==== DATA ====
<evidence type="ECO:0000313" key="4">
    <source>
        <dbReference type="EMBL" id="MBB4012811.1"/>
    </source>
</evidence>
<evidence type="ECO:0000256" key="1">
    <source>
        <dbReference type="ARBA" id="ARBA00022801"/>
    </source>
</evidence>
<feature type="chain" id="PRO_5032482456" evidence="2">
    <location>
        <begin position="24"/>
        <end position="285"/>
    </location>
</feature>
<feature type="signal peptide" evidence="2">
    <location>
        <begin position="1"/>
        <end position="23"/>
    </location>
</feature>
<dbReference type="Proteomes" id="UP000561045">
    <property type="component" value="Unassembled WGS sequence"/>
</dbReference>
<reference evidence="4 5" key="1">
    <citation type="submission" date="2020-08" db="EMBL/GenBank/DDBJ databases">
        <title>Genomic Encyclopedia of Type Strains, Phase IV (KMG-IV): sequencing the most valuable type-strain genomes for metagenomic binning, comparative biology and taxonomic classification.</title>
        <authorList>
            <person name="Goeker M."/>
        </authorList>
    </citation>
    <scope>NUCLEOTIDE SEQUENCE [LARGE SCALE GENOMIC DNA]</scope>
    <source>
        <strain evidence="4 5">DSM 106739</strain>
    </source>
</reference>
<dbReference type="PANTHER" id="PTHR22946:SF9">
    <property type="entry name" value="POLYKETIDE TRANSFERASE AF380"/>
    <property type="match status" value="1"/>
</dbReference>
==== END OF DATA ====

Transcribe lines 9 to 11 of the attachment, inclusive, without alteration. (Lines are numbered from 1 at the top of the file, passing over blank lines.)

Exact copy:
    </source>
</evidence>
<feature type="chain" id="PRO_5032482456" evidence="2">